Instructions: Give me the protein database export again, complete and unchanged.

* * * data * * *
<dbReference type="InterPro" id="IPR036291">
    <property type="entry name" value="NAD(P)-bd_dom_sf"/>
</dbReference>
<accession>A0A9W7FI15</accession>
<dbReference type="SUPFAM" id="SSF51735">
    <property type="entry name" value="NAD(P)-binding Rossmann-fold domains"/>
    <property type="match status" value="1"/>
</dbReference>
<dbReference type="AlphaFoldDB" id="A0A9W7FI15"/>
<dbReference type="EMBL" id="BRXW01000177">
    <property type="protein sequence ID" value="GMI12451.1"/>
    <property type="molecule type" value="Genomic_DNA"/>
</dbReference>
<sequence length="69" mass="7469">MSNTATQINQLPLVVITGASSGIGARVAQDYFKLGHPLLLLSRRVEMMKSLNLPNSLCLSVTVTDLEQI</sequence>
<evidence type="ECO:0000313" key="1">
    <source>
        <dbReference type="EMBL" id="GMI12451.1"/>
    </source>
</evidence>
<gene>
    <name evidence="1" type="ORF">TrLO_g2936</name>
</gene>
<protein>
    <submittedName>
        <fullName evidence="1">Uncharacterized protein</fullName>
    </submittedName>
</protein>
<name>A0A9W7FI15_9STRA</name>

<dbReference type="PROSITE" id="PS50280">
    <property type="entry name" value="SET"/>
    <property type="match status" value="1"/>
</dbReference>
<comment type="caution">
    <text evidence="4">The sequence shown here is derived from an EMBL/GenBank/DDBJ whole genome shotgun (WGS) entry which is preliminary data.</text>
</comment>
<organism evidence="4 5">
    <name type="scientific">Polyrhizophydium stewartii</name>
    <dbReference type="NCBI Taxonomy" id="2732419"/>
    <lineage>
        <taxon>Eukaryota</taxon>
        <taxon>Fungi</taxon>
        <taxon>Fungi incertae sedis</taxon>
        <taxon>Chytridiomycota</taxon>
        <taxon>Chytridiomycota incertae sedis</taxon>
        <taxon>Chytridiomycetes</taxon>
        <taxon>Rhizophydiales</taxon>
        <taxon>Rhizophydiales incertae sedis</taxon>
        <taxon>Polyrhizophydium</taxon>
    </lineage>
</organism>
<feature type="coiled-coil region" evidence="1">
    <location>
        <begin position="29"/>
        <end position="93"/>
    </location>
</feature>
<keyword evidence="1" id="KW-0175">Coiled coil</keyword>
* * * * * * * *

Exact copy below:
<dbReference type="InterPro" id="IPR036291">
    <property type="entry name" value="NAD(P)-bd_dom_sf"/>
</dbReference>
<accession>A0A9W7FI15</accession>
<dbReference type="SUPFAM" id="SSF51735">
    <property type="entry name" value="NAD(P)-binding Rossmann-fold domains"/>
    <property type="match status" value="1"/>
</dbReference>
<dbReference type="AlphaFoldDB" id="A0A9W7FI15"/>
<dbReference type="EMBL" id="BRXW01000177">
    <property type="protein sequence ID" value="GMI12451.1"/>
    <property type="molecule type" value="Genomic_DNA"/>
</dbReference>
<sequence length="69" mass="7469">MSNTATQINQLPLVVITGASSGIGARVAQDYFKLGHPLLLLSRRVEMMKSLNLPNSLCLSVTVTDLEQI</sequence>
<evidence type="ECO:0000313" key="1">
    <source>
        <dbReference type="EMBL" id="GMI12451.1"/>
    </source>
</evidence>
<gene>
    <name evidence="1" type="ORF">TrLO_g2936</name>
</gene>
<protein>
    <submittedName>
        <fullName evidence="1">Uncharacterized protein</fullName>
    </submittedName>
</protein>
<name>A0A9W7FI15_9STRA</name>

<dbReference type="PROSITE" id="PS50280">
    <property type="entry name" value="SET"/>
    <property type="match status" value="1"/>
</dbReference>
<comment type="caution">
    <text evidence="4">The sequence shown here is derived from an EMBL/GenBank/DDBJ whole genome shotgun (WGS) entry which is preliminary data.</text>
</comment>
<organism evidence="4 5">
    <name type="scientific">Polyrhizophydium stewartii</name>
    <dbReference type="NCBI Taxonomy" id="2732419"/>
    <lineage>
        <taxon>Eukaryota</taxon>
        <taxon>Fungi</taxon>
        <taxon>Fungi incertae sedis</taxon>
        <taxon>Chytridiomycota</taxon>
        <taxon>Chytridiomycota incertae sedis</taxon>
        <taxon>Chytridiomycetes</taxon>
        <taxon>Rhizophydiales</taxon>
        <taxon>Rhizophydiales incertae sedis</taxon>
        <taxon>Polyrhizophydium</taxon>
    </lineage>
</organism>
<feature type="coiled-coil region" evidence="1">
    <location>
        <begin position="29"/>
        <end position="93"/>
    </location>
</feature>
<keyword evidence="1" id="KW-0175">Coiled coil</keyword>